“It’s everyone’s game.”- Nichelle Nichols

Domains like math, science, technology and engineering as always been mainly assigned to the male gender for centuries. Today we believe that this mentality needs to change, because women are now part it and wants to work with men side by side to make the world a better place! Gender parity is what we believe in! Working altogether regardless of sex that’s what women in STEM wants. At Korbit we valued diversity and gender parity among our growing team.

Our team have double in size since the beginning of 2020 and now we have more than 20 people working on the success of the company. We see our employees for who they really are since we believe that career depends on your skills and capabilities more than your gender. In fact, you will find a job, not because of your gender but because of your abilities and potential that you have been cultivating over the years. We hope to attain a gender neutral environment, since we believe that women and men in STEM can both make the journey to the top. More than everything, we want people to feel welcome but also valued for their work and skills. Our mascot Korbi is the best representation of gender parity which we prize very much since it’s a woman who has the characteristics of a man and a woman.

“Science is not a boy’s game, it’s not a girl’s game. It’s everyone’s game. It’s about where we are and where we’re going.” – Nichelle Nichols, former NASA Ambassador and Star Trek actress. 

For women’s day, we would like to dedicate this week to the women in our team who have been using their strong skills to develop and improve Korbit every day since its beginning. 


Researcher at the University of Cambridge in the UK, she is working on her new book, Essential Natural Language Processing, which aims to introduce natural language processing techniques and programming in Python to the beginners in an accessible way. She believes that we should do what we are most interested in and that we should not let gender be a barrier to our success. She would like to see Korbit succeed since she puts a lot of effort in its development. Indeed, it’s very important for her to democratize education and make it accessible to everyone.


Biesma has grown up surrounded by her six other brothers which makes her feel that she had to stand out regardless of gender. In fact, defying the fact that this industry is mainly composed of men motivated her to get out of her comfortable shell and become an example for other women. Her mother inspired her to do unexpected things in order to fulfill her dream. In fact, going out of the norm is a big move to make in your life and any woman who has the courage to do so are big inspirations.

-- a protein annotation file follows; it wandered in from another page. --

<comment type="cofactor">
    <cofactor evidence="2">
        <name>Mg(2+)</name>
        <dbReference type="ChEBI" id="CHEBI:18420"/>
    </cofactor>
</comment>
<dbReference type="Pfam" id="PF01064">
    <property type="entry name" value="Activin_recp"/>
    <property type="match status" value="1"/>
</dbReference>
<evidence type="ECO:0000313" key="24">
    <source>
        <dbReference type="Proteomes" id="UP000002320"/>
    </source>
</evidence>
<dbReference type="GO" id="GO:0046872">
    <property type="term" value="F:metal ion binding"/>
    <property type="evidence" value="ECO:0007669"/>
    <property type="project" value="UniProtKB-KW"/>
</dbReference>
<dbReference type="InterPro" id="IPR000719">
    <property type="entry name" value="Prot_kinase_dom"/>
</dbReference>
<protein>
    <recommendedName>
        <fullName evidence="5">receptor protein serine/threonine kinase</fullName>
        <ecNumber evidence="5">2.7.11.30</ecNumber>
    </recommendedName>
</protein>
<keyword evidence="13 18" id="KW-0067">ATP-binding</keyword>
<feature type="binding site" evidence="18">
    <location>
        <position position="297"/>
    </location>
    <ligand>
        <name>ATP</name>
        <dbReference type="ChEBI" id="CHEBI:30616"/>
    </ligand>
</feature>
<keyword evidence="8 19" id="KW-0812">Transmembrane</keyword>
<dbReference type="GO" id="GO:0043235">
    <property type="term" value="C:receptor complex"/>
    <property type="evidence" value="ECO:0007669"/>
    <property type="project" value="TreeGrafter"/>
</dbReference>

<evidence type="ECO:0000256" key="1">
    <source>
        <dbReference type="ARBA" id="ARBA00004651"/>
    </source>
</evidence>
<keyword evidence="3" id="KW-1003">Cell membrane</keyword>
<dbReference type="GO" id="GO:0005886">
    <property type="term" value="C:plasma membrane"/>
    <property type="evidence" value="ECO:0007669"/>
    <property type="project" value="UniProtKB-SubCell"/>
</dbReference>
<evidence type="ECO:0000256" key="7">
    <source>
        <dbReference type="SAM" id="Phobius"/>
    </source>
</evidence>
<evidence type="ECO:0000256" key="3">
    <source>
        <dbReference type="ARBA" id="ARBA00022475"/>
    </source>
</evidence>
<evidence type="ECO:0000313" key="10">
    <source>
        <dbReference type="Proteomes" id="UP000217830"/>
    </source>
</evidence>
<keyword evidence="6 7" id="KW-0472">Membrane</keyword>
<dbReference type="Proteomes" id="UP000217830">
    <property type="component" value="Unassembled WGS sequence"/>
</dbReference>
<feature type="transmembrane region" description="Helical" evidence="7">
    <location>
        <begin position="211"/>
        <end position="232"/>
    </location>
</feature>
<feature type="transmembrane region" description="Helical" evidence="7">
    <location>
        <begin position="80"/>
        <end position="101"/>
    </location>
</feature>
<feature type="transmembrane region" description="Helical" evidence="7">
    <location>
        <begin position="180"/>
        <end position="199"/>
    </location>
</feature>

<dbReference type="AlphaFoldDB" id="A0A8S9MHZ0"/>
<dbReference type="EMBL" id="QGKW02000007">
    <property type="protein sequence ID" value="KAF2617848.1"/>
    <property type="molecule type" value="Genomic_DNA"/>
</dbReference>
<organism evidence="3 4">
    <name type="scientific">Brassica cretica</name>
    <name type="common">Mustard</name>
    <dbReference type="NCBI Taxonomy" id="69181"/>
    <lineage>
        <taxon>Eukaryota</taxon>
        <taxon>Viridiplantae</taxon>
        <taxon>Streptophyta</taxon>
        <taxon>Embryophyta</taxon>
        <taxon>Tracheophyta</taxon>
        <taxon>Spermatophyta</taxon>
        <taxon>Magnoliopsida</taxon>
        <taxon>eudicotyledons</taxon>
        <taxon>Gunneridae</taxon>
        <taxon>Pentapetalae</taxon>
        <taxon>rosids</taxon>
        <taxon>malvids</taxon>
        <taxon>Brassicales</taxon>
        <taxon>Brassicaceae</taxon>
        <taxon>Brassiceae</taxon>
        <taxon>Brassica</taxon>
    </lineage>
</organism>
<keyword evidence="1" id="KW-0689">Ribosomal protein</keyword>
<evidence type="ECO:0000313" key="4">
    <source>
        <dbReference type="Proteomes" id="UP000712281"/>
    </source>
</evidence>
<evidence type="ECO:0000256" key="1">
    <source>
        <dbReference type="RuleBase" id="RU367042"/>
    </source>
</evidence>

Sarah loves being part of this large industry who has a huge impact on the world we know. In fact, she never had thought that she would be part of the industry mainly composed of men but this motivates her to continue her journey and try to stand out in this environment She believes that there should be more women role models in AI to show to many others that it’s possible to climb to the top and make a career for yourself. 


Ansona deeply believes in gender parity at Korbit. As a co-founder, she thinks that a team should be in a gender neutral environment. Korbi, Korbit’s mascot, is the perfect example of gender balance since as a woman character she shares attributes of a woman and a man to represent gender equality. She believes that you land a job for your capabilities, not just your gender.



Swechha decided to work in AI since it creates innovative ideas for many fields of activities and because it’s the future. She really likes to build new products from scratch knowing that one day it will make someone’s life easier. She thinks that we should motivate more women at high school and undergrad level to better address the lack of women’s representation in engineering. Her role model is Indra Nooyi who has been CEO of PepsiCo for over 12 years. She motivates Swechha and many others by looking at her journey to the top.


When she started working in Marketing, she decided to change her online name to a male one. Eventually, she got more clicks and enrollments than what she did with a female name. “It’s not surprising that people would accredit a man much more than a woman. In India, gender bias is deeply rooted.”, said Kritika, a student of Multimedia and Mass Communication. She believes in breaking down complex information to simpler packets of knowledge for a larger audience. She worked on an article recently published in the New York Times Luxury’s Hidden Indian Supply Chain which brings under the spotlight the exploitation of embroiderers by luxury brands like Dior, Gucci and Saint Laurent.

These women are important role models in AI for the next generation who are soon going to start their journey in this industry. Your abilities and potential define who you are and not your gender. If you put enough effort and energy into your work, everything is possible.